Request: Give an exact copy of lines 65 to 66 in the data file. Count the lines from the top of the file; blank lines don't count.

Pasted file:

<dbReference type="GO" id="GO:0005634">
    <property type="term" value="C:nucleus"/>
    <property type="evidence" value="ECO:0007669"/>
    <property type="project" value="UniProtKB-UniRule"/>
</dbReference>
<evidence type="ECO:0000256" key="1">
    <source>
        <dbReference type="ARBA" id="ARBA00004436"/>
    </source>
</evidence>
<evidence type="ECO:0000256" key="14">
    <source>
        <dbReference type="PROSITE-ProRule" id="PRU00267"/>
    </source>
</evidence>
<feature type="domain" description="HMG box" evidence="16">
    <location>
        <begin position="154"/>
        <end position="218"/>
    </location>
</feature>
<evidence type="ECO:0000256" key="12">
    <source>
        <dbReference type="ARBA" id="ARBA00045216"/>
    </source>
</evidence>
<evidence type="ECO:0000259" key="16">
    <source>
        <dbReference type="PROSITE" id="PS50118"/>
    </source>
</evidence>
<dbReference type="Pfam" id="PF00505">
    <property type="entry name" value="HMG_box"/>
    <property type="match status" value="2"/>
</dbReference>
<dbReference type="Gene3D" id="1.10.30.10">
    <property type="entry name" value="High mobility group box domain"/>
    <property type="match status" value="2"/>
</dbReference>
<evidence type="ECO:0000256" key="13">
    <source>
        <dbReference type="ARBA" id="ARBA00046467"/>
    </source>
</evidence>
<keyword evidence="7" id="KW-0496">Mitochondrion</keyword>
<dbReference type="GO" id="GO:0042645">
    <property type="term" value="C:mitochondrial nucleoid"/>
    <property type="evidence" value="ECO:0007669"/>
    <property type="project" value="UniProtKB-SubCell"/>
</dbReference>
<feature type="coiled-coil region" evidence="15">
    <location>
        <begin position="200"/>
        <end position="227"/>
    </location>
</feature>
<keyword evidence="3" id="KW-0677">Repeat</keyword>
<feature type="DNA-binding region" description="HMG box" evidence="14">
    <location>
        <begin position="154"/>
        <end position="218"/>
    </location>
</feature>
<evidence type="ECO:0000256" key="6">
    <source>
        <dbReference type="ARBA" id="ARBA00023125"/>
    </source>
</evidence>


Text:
    <source>
        <dbReference type="ARBA" id="ARBA00023125"/>